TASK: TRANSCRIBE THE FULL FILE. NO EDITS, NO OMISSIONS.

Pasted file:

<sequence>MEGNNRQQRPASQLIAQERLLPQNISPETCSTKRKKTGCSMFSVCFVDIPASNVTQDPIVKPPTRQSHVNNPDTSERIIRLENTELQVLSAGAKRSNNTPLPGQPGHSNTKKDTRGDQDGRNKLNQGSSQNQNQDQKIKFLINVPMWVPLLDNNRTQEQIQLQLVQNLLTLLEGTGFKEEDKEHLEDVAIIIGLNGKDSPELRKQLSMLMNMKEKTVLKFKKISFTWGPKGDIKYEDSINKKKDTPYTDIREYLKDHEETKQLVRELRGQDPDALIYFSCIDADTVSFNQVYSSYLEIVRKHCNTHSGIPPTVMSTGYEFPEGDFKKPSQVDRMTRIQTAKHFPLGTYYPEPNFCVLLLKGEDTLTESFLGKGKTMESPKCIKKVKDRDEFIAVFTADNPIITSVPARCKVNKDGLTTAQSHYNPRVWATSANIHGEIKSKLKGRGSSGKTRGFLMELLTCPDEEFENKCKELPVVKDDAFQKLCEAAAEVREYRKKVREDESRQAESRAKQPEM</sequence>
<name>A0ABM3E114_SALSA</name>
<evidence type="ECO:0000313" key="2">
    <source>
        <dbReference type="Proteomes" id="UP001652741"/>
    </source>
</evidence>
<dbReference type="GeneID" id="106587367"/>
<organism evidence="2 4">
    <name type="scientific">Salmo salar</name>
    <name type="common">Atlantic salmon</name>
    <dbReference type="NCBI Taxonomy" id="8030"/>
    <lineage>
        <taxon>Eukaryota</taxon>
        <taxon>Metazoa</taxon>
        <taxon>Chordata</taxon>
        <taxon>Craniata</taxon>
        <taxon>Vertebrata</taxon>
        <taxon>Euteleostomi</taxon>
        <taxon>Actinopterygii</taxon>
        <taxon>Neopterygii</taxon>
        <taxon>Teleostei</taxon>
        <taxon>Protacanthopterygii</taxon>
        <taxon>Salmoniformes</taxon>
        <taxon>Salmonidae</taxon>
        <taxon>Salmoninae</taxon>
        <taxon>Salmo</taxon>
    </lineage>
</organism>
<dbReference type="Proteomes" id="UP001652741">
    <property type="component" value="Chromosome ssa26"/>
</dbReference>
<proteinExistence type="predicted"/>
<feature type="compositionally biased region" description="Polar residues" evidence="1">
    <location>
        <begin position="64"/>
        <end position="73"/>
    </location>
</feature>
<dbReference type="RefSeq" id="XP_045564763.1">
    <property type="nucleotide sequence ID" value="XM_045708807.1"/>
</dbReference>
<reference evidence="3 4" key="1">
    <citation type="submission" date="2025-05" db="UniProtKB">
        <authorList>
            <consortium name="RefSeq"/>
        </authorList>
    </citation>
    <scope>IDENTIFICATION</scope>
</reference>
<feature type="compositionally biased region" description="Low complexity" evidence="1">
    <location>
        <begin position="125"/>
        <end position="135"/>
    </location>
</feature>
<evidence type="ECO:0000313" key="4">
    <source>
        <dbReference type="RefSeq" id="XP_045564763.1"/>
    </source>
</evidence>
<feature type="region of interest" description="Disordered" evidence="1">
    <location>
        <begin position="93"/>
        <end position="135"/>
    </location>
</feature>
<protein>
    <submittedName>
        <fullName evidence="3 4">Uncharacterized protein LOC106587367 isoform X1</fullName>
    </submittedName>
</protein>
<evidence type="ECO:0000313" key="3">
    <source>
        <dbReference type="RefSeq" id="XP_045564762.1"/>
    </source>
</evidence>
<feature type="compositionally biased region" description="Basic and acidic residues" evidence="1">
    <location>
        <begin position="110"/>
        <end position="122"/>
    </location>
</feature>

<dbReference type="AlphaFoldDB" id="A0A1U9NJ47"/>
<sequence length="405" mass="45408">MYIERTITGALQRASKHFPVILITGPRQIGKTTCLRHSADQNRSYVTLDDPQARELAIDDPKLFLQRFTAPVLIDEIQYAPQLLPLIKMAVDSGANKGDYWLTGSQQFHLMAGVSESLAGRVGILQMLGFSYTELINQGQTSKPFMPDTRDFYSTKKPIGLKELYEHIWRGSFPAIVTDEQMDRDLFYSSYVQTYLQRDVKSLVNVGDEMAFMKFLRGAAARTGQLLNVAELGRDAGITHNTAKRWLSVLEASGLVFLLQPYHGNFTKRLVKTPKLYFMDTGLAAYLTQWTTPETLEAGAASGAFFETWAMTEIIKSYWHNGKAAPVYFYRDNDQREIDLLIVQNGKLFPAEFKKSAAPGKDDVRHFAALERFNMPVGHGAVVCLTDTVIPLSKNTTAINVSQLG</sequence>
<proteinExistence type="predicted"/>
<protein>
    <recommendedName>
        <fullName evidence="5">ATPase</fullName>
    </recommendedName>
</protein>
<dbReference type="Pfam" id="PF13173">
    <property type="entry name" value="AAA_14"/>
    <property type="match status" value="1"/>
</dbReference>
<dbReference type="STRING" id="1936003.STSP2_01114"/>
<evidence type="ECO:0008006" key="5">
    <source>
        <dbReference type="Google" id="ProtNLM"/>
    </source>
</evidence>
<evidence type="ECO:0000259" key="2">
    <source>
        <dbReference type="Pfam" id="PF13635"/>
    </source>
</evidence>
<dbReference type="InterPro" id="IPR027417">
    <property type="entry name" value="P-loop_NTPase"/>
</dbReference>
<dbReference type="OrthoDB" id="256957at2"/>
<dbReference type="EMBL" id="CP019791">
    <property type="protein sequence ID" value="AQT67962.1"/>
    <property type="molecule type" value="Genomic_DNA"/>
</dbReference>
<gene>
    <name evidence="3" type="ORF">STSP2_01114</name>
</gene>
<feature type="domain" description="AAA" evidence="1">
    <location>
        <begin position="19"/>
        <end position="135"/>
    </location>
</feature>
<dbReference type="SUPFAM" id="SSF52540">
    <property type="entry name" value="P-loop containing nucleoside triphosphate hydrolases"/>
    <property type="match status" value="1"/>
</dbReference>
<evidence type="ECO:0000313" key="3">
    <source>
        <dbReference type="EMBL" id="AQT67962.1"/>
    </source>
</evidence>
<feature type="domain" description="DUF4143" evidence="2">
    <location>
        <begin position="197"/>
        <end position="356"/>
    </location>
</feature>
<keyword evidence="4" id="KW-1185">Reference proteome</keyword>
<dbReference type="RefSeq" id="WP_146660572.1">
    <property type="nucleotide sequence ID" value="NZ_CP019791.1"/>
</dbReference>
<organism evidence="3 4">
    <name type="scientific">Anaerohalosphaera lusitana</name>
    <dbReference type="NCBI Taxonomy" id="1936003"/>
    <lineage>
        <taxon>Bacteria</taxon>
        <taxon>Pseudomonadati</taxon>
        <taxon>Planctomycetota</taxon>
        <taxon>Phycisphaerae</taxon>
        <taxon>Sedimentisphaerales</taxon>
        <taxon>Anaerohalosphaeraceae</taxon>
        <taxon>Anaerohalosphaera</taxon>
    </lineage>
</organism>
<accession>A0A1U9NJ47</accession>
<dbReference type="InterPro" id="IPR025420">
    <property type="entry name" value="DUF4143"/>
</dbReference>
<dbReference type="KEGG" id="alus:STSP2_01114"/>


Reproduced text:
<sequence>MEGNNRQQRPASQLIAQERLLPQNISPETCSTKRKKTGCSMFSVCFVDIPASNVTQDPIVKPPTRQSHVNNPDTSERIIRLENTELQVLSAGAKRSNNTPLPGQPGHSNTKKDTRGDQDGRNKLNQGSSQNQNQDQKIKFLINVPMWVPLLDNNRTQEQIQLQLVQNLLTLLEGTGFKEEDKEHLEDVAIIIGLNGKDSPELRKQLSMLMNMKEKTVLKFKKISFTWGPKGDIKYEDSINKKKDTPYTDIREYLKDHEETKQLVRELRGQDPDALIYFSCIDADTVSFNQVYSSYLEIVRKHCNTHSGIPPTVMSTGYEFPEGDFKKPSQVDRMTRIQTAKHFPLGTYYPEPNFCVLLLKGEDTLTESFLGKGKTMESPKCIKKVKDRDEFIAVFTADNPIITSVPARCKVNKDGLTTAQSHYNPRVWATSANIHGEIKSKLKGRGSSGKTRGFLMELLTCPDEEFENKCKELPVVKDDAFQKLCEAAAEVREYRKKVREDESRQAESRAKQPEM</sequence>
<name>A0ABM3E114_SALSA</name>
<evidence type="ECO:0000313" key="2">
    <source>
        <dbReference type="Proteomes" id="UP001652741"/>
    </source>
</evidence>
<dbReference type="GeneID" id="106587367"/>
<organism evidence="2 4">
    <name type="scientific">Salmo salar</name>
    <name type="common">Atlantic salmon</name>
    <dbReference type="NCBI Taxonomy" id="8030"/>
    <lineage>
        <taxon>Eukaryota</taxon>
        <taxon>Metazoa</taxon>
        <taxon>Chordata</taxon>
        <taxon>Craniata</taxon>
        <taxon>Vertebrata</taxon>
        <taxon>Euteleostomi</taxon>
        <taxon>Actinopterygii</taxon>
        <taxon>Neopterygii</taxon>
        <taxon>Teleostei</taxon>
        <taxon>Protacanthopterygii</taxon>
        <taxon>Salmoniformes</taxon>
        <taxon>Salmonidae</taxon>
        <taxon>Salmoninae</taxon>
        <taxon>Salmo</taxon>
    </lineage>
</organism>
<dbReference type="Proteomes" id="UP001652741">
    <property type="component" value="Chromosome ssa26"/>
</dbReference>
<proteinExistence type="predicted"/>
<feature type="compositionally biased region" description="Polar residues" evidence="1">
    <location>
        <begin position="64"/>
        <end position="73"/>
    </location>
</feature>
<dbReference type="RefSeq" id="XP_045564763.1">
    <property type="nucleotide sequence ID" value="XM_045708807.1"/>
</dbReference>
<reference evidence="3 4" key="1">
    <citation type="submission" date="2025-05" db="UniProtKB">
        <authorList>
            <consortium name="RefSeq"/>
        </authorList>
    </citation>
    <scope>IDENTIFICATION</scope>
</reference>
<feature type="compositionally biased region" description="Low complexity" evidence="1">
    <location>
        <begin position="125"/>
        <end position="135"/>
    </location>
</feature>
<evidence type="ECO:0000313" key="4">
    <source>
        <dbReference type="RefSeq" id="XP_045564763.1"/>
    </source>
</evidence>
<feature type="region of interest" description="Disordered" evidence="1">
    <location>
        <begin position="93"/>
        <end position="135"/>
    </location>
</feature>
<protein>
    <submittedName>
        <fullName evidence="3 4">Uncharacterized protein LOC106587367 isoform X1</fullName>
    </submittedName>
</protein>
<evidence type="ECO:0000313" key="3">
    <source>
        <dbReference type="RefSeq" id="XP_045564762.1"/>
    </source>
</evidence>
<feature type="compositionally biased region" description="Basic and acidic residues" evidence="1">
    <location>
        <begin position="110"/>
        <end position="122"/>
    </location>
</feature>

<dbReference type="AlphaFoldDB" id="A0A1U9NJ47"/>
<sequence length="405" mass="45408">MYIERTITGALQRASKHFPVILITGPRQIGKTTCLRHSADQNRSYVTLDDPQARELAIDDPKLFLQRFTAPVLIDEIQYAPQLLPLIKMAVDSGANKGDYWLTGSQQFHLMAGVSESLAGRVGILQMLGFSYTELINQGQTSKPFMPDTRDFYSTKKPIGLKELYEHIWRGSFPAIVTDEQMDRDLFYSSYVQTYLQRDVKSLVNVGDEMAFMKFLRGAAARTGQLLNVAELGRDAGITHNTAKRWLSVLEASGLVFLLQPYHGNFTKRLVKTPKLYFMDTGLAAYLTQWTTPETLEAGAASGAFFETWAMTEIIKSYWHNGKAAPVYFYRDNDQREIDLLIVQNGKLFPAEFKKSAAPGKDDVRHFAALERFNMPVGHGAVVCLTDTVIPLSKNTTAINVSQLG</sequence>
<proteinExistence type="predicted"/>
<protein>
    <recommendedName>
        <fullName evidence="5">ATPase</fullName>
    </recommendedName>
</protein>
<dbReference type="Pfam" id="PF13173">
    <property type="entry name" value="AAA_14"/>
    <property type="match status" value="1"/>
</dbReference>
<dbReference type="STRING" id="1936003.STSP2_01114"/>
<evidence type="ECO:0008006" key="5">
    <source>
        <dbReference type="Google" id="ProtNLM"/>
    </source>
</evidence>
<evidence type="ECO:0000259" key="2">
    <source>
        <dbReference type="Pfam" id="PF13635"/>
    </source>
</evidence>
<dbReference type="InterPro" id="IPR027417">
    <property type="entry name" value="P-loop_NTPase"/>
</dbReference>
<dbReference type="OrthoDB" id="256957at2"/>
<dbReference type="EMBL" id="CP019791">
    <property type="protein sequence ID" value="AQT67962.1"/>
    <property type="molecule type" value="Genomic_DNA"/>
</dbReference>
<gene>
    <name evidence="3" type="ORF">STSP2_01114</name>
</gene>
<feature type="domain" description="AAA" evidence="1">
    <location>
        <begin position="19"/>
        <end position="135"/>
    </location>
</feature>
<dbReference type="SUPFAM" id="SSF52540">
    <property type="entry name" value="P-loop containing nucleoside triphosphate hydrolases"/>
    <property type="match status" value="1"/>
</dbReference>
<evidence type="ECO:0000313" key="3">
    <source>
        <dbReference type="EMBL" id="AQT67962.1"/>
    </source>
</evidence>
<feature type="domain" description="DUF4143" evidence="2">
    <location>
        <begin position="197"/>
        <end position="356"/>
    </location>
</feature>
<keyword evidence="4" id="KW-1185">Reference proteome</keyword>
<dbReference type="RefSeq" id="WP_146660572.1">
    <property type="nucleotide sequence ID" value="NZ_CP019791.1"/>
</dbReference>
<organism evidence="3 4">
    <name type="scientific">Anaerohalosphaera lusitana</name>
    <dbReference type="NCBI Taxonomy" id="1936003"/>
    <lineage>
        <taxon>Bacteria</taxon>
        <taxon>Pseudomonadati</taxon>
        <taxon>Planctomycetota</taxon>
        <taxon>Phycisphaerae</taxon>
        <taxon>Sedimentisphaerales</taxon>
        <taxon>Anaerohalosphaeraceae</taxon>
        <taxon>Anaerohalosphaera</taxon>
    </lineage>
</organism>
<accession>A0A1U9NJ47</accession>
<dbReference type="InterPro" id="IPR025420">
    <property type="entry name" value="DUF4143"/>
</dbReference>
<dbReference type="KEGG" id="alus:STSP2_01114"/>